AB - Aims: To assess whether flies and slugs acquire strains of Campylobacter jejuni and Campylobacter coli present in local ruminant faeces. Methods and Results: Campylobacter was cultured from flies, slugs and ruminant faeces that were collected from a single farm in Scotland over a 19-week period. The isolates were typed using multi-locus sequence typing (MLST) and compared with isolates from cattle and sheep faeces. Campylobacter jejuni and Camp. coli were isolated from 5Æ8% (n = 155, average of 75 flies per pool) and 13Æ3% (n = 15, average of 8Æ5 slugs per pool) of pooled fly and slug samples, respectively. The most common sequence type (ST) in flies was Camp. coli ST-962 (approx. 40%) regardless of the prevalence in local cattle (2Æ3%) or sheep (25Æ0%) faeces. Two positive slug pools generated the same ST that has not been reported elsewhere. Conclusions: Despite their low carriage rate, flies are able to acquire Campylobacter STs that are locally present, although the subset carried may be biased when compared to local source. Slugs were shown to carry a previously unreported Campylobacter ST. Significance and Impact of the Study: This study has demonstrated that flies carry viable Campylobacter and may contribute to the transfer of STs within and between groups of animals on farms. Further, they may therefore present a risk to human health via their contact with ready-to-eat foods or surfaces.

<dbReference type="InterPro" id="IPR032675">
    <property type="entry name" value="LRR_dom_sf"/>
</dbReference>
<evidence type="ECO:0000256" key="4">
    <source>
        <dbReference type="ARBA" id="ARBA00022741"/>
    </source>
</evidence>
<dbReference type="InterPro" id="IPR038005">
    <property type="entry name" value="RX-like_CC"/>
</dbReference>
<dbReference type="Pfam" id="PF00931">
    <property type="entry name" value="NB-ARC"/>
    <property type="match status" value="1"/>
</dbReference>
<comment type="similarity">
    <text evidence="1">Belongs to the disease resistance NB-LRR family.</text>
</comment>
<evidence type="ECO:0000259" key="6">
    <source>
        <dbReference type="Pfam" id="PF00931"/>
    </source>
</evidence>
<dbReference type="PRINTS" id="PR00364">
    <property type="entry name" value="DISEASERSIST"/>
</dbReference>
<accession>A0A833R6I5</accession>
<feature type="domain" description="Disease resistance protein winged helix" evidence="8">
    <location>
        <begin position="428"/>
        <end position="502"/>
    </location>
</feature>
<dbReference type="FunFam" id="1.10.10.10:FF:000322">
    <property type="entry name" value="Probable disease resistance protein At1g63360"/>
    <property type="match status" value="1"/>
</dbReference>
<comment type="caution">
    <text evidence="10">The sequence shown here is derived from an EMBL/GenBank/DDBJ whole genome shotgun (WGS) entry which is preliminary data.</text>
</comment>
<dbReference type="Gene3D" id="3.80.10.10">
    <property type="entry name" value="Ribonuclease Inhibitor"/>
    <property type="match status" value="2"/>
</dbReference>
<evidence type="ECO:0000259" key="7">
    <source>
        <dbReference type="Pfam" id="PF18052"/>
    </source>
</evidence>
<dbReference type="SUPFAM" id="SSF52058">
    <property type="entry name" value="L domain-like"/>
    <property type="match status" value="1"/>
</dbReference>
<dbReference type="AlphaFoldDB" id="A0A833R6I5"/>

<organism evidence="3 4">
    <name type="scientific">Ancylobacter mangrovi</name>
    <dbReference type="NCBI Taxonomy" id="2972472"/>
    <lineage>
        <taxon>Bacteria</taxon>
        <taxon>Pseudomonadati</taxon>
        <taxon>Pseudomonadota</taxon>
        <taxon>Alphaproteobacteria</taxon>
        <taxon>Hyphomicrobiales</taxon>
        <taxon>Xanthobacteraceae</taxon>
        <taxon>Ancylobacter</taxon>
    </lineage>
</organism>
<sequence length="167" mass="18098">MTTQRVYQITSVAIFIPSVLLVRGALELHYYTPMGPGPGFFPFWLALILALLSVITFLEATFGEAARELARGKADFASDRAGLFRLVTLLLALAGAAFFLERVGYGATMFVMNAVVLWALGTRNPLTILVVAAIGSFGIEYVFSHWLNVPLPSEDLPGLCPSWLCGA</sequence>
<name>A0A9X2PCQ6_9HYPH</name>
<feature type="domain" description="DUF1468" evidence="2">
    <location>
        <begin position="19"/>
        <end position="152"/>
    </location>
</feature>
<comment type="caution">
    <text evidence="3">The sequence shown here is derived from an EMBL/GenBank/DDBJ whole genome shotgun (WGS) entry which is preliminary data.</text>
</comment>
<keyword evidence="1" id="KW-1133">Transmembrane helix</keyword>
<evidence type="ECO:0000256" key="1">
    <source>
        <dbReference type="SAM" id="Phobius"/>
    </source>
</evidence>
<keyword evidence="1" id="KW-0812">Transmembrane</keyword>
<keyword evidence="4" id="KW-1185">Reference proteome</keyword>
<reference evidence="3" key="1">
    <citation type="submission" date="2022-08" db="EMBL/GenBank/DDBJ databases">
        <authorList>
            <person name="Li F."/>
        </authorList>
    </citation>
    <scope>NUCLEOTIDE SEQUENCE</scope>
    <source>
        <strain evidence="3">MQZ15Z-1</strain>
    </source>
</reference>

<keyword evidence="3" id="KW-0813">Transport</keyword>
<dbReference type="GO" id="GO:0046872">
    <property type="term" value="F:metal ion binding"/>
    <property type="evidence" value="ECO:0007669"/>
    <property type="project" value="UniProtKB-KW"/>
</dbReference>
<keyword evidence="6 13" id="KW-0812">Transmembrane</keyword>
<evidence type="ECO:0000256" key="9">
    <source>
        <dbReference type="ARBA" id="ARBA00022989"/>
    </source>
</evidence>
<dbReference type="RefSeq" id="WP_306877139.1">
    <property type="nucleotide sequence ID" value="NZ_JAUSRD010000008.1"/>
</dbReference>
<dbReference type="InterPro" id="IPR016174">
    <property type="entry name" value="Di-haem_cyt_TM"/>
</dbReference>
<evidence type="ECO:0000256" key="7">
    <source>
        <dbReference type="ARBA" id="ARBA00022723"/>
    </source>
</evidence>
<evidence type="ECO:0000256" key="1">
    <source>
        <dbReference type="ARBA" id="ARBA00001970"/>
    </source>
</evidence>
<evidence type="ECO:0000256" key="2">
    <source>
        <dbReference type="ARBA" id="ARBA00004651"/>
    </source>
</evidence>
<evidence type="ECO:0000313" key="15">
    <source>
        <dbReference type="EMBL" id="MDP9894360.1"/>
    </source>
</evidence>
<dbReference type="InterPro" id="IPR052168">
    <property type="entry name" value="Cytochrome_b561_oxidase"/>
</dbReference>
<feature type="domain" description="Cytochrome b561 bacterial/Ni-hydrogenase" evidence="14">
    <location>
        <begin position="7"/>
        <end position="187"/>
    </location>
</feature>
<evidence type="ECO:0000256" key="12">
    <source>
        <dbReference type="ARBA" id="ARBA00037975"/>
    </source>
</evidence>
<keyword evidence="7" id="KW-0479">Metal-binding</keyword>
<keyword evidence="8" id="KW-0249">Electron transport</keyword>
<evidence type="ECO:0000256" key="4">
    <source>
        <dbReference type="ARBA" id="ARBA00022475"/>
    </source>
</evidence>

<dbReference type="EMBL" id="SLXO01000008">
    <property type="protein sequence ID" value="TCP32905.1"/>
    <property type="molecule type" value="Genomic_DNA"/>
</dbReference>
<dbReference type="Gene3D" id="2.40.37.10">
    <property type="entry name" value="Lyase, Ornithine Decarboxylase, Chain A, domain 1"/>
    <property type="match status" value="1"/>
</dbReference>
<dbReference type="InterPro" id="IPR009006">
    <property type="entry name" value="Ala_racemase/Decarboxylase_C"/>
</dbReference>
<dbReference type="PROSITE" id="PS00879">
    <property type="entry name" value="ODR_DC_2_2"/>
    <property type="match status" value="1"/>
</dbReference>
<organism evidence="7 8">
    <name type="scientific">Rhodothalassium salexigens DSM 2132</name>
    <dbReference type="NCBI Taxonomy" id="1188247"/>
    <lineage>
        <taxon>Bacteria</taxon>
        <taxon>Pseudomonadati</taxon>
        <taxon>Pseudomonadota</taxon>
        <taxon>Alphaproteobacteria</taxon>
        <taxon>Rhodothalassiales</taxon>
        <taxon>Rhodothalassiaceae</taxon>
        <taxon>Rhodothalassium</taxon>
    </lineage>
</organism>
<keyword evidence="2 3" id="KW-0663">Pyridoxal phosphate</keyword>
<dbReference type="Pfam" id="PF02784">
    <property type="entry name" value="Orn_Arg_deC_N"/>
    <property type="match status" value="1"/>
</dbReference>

KW - campylobacter

KW - cattle

KW - flies

KW - MLST

KW - ruminants

KW - sheep

KW - slugs

KW - vectors

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DO - 10.1111/j.1365-2672.2010.04711.x